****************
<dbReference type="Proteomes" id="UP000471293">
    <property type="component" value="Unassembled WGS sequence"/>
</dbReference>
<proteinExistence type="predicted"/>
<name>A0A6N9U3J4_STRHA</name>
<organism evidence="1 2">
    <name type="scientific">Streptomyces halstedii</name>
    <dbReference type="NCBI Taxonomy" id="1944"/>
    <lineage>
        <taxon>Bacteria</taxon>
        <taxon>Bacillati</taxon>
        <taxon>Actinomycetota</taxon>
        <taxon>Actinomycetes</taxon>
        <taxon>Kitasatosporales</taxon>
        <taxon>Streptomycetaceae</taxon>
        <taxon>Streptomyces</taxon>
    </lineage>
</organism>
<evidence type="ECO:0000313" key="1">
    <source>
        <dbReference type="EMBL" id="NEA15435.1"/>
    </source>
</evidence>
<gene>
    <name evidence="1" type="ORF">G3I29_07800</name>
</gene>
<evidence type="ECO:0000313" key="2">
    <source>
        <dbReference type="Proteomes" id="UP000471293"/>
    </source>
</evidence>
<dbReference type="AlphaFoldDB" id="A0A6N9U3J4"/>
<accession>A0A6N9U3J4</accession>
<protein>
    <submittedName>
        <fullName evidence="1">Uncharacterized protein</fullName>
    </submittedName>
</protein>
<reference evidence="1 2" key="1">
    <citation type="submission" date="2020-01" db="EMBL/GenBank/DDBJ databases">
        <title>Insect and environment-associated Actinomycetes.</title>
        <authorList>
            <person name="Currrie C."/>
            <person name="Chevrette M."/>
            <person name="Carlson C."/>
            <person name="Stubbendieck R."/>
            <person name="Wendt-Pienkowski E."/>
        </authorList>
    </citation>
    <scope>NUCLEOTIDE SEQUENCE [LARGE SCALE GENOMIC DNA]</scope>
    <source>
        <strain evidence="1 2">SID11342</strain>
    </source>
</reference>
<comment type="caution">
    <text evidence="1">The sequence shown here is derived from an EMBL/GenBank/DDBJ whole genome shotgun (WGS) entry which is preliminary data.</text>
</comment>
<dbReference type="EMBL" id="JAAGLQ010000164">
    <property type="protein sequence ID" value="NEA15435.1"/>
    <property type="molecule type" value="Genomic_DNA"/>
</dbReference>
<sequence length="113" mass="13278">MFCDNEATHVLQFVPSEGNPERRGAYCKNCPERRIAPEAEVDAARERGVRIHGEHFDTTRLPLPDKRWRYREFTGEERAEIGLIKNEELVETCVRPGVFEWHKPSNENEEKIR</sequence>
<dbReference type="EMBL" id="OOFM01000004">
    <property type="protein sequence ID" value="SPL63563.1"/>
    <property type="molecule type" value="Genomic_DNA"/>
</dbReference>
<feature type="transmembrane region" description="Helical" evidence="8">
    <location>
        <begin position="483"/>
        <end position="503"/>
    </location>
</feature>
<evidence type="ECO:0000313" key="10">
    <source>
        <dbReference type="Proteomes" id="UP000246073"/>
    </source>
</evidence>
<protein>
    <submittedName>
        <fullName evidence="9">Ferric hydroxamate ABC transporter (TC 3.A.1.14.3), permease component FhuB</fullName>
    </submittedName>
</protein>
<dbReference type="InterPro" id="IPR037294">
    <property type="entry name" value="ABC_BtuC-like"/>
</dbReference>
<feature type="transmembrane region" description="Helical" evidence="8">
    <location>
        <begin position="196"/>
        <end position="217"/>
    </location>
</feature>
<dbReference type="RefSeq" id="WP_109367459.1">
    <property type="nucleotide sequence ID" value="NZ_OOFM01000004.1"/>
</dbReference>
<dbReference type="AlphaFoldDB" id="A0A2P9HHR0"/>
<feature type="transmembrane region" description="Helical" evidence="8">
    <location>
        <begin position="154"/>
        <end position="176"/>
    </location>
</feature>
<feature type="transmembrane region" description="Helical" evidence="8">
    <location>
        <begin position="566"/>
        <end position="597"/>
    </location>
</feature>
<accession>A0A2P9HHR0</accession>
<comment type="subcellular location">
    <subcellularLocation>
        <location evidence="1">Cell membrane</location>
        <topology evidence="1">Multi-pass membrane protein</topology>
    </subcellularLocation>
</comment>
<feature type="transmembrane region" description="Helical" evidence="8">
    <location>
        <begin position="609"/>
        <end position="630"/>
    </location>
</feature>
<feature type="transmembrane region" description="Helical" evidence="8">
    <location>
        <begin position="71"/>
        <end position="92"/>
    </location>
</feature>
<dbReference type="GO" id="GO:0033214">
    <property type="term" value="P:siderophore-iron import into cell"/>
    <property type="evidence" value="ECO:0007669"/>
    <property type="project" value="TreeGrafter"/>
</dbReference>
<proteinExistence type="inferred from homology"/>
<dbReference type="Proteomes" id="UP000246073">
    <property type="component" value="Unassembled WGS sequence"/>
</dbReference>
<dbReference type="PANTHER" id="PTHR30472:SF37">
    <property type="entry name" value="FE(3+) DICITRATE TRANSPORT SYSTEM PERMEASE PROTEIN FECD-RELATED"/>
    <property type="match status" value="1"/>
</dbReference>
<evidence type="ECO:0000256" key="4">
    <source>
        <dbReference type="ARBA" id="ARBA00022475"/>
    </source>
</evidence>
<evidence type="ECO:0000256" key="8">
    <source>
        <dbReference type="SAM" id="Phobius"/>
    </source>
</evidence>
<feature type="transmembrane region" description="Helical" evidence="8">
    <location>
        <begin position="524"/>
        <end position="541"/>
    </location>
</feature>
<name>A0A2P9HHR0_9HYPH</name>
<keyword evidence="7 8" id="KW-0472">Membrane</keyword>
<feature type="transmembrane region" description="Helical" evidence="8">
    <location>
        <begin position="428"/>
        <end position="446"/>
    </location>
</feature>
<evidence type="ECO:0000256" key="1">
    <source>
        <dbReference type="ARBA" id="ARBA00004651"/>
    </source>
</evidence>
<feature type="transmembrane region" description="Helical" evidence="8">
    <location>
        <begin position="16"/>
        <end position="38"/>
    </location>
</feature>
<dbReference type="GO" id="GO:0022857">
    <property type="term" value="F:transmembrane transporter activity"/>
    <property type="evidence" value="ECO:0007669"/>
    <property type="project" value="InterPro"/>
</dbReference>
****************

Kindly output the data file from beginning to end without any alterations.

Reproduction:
<dbReference type="Proteomes" id="UP000471293">
    <property type="component" value="Unassembled WGS sequence"/>
</dbReference>
<proteinExistence type="predicted"/>
<name>A0A6N9U3J4_STRHA</name>
<organism evidence="1 2">
    <name type="scientific">Streptomyces halstedii</name>
    <dbReference type="NCBI Taxonomy" id="1944"/>
    <lineage>
        <taxon>Bacteria</taxon>
        <taxon>Bacillati</taxon>
        <taxon>Actinomycetota</taxon>
        <taxon>Actinomycetes</taxon>
        <taxon>Kitasatosporales</taxon>
        <taxon>Streptomycetaceae</taxon>
        <taxon>Streptomyces</taxon>
    </lineage>
</organism>
<evidence type="ECO:0000313" key="1">
    <source>
        <dbReference type="EMBL" id="NEA15435.1"/>
    </source>
</evidence>
<gene>
    <name evidence="1" type="ORF">G3I29_07800</name>
</gene>
<evidence type="ECO:0000313" key="2">
    <source>
        <dbReference type="Proteomes" id="UP000471293"/>
    </source>
</evidence>
<dbReference type="AlphaFoldDB" id="A0A6N9U3J4"/>
<accession>A0A6N9U3J4</accession>
<protein>
    <submittedName>
        <fullName evidence="1">Uncharacterized protein</fullName>
    </submittedName>
</protein>
<reference evidence="1 2" key="1">
    <citation type="submission" date="2020-01" db="EMBL/GenBank/DDBJ databases">
        <title>Insect and environment-associated Actinomycetes.</title>
        <authorList>
            <person name="Currrie C."/>
            <person name="Chevrette M."/>
            <person name="Carlson C."/>
            <person name="Stubbendieck R."/>
            <person name="Wendt-Pienkowski E."/>
        </authorList>
    </citation>
    <scope>NUCLEOTIDE SEQUENCE [LARGE SCALE GENOMIC DNA]</scope>
    <source>
        <strain evidence="1 2">SID11342</strain>
    </source>
</reference>
<comment type="caution">
    <text evidence="1">The sequence shown here is derived from an EMBL/GenBank/DDBJ whole genome shotgun (WGS) entry which is preliminary data.</text>
</comment>
<dbReference type="EMBL" id="JAAGLQ010000164">
    <property type="protein sequence ID" value="NEA15435.1"/>
    <property type="molecule type" value="Genomic_DNA"/>
</dbReference>
<sequence length="113" mass="13278">MFCDNEATHVLQFVPSEGNPERRGAYCKNCPERRIAPEAEVDAARERGVRIHGEHFDTTRLPLPDKRWRYREFTGEERAEIGLIKNEELVETCVRPGVFEWHKPSNENEEKIR</sequence>
<dbReference type="EMBL" id="OOFM01000004">
    <property type="protein sequence ID" value="SPL63563.1"/>
    <property type="molecule type" value="Genomic_DNA"/>
</dbReference>
<feature type="transmembrane region" description="Helical" evidence="8">
    <location>
        <begin position="483"/>
        <end position="503"/>
    </location>
</feature>
<evidence type="ECO:0000313" key="10">
    <source>
        <dbReference type="Proteomes" id="UP000246073"/>
    </source>
</evidence>
<protein>
    <submittedName>
        <fullName evidence="9">Ferric hydroxamate ABC transporter (TC 3.A.1.14.3), permease component FhuB</fullName>
    </submittedName>
</protein>
<dbReference type="InterPro" id="IPR037294">
    <property type="entry name" value="ABC_BtuC-like"/>
</dbReference>
<feature type="transmembrane region" description="Helical" evidence="8">
    <location>
        <begin position="196"/>
        <end position="217"/>
    </location>
</feature>
<dbReference type="RefSeq" id="WP_109367459.1">
    <property type="nucleotide sequence ID" value="NZ_OOFM01000004.1"/>
</dbReference>
<dbReference type="AlphaFoldDB" id="A0A2P9HHR0"/>
<feature type="transmembrane region" description="Helical" evidence="8">
    <location>
        <begin position="154"/>
        <end position="176"/>
    </location>
</feature>
<feature type="transmembrane region" description="Helical" evidence="8">
    <location>
        <begin position="566"/>
        <end position="597"/>
    </location>
</feature>
<accession>A0A2P9HHR0</accession>
<comment type="subcellular location">
    <subcellularLocation>
        <location evidence="1">Cell membrane</location>
        <topology evidence="1">Multi-pass membrane protein</topology>
    </subcellularLocation>
</comment>
<feature type="transmembrane region" description="Helical" evidence="8">
    <location>
        <begin position="609"/>
        <end position="630"/>
    </location>
</feature>
<feature type="transmembrane region" description="Helical" evidence="8">
    <location>
        <begin position="71"/>
        <end position="92"/>
    </location>
</feature>
<dbReference type="GO" id="GO:0033214">
    <property type="term" value="P:siderophore-iron import into cell"/>
    <property type="evidence" value="ECO:0007669"/>
    <property type="project" value="TreeGrafter"/>
</dbReference>
<proteinExistence type="inferred from homology"/>
<dbReference type="Proteomes" id="UP000246073">
    <property type="component" value="Unassembled WGS sequence"/>
</dbReference>
<dbReference type="PANTHER" id="PTHR30472:SF37">
    <property type="entry name" value="FE(3+) DICITRATE TRANSPORT SYSTEM PERMEASE PROTEIN FECD-RELATED"/>
    <property type="match status" value="1"/>
</dbReference>
<evidence type="ECO:0000256" key="4">
    <source>
        <dbReference type="ARBA" id="ARBA00022475"/>
    </source>
</evidence>
<evidence type="ECO:0000256" key="8">
    <source>
        <dbReference type="SAM" id="Phobius"/>
    </source>
</evidence>
<feature type="transmembrane region" description="Helical" evidence="8">
    <location>
        <begin position="524"/>
        <end position="541"/>
    </location>
</feature>
<name>A0A2P9HHR0_9HYPH</name>
<keyword evidence="7 8" id="KW-0472">Membrane</keyword>
<feature type="transmembrane region" description="Helical" evidence="8">
    <location>
        <begin position="428"/>
        <end position="446"/>
    </location>
</feature>
<evidence type="ECO:0000256" key="1">
    <source>
        <dbReference type="ARBA" id="ARBA00004651"/>
    </source>
</evidence>
<feature type="transmembrane region" description="Helical" evidence="8">
    <location>
        <begin position="16"/>
        <end position="38"/>
    </location>
</feature>
<dbReference type="GO" id="GO:0022857">
    <property type="term" value="F:transmembrane transporter activity"/>
    <property type="evidence" value="ECO:0007669"/>
    <property type="project" value="InterPro"/>
</dbReference>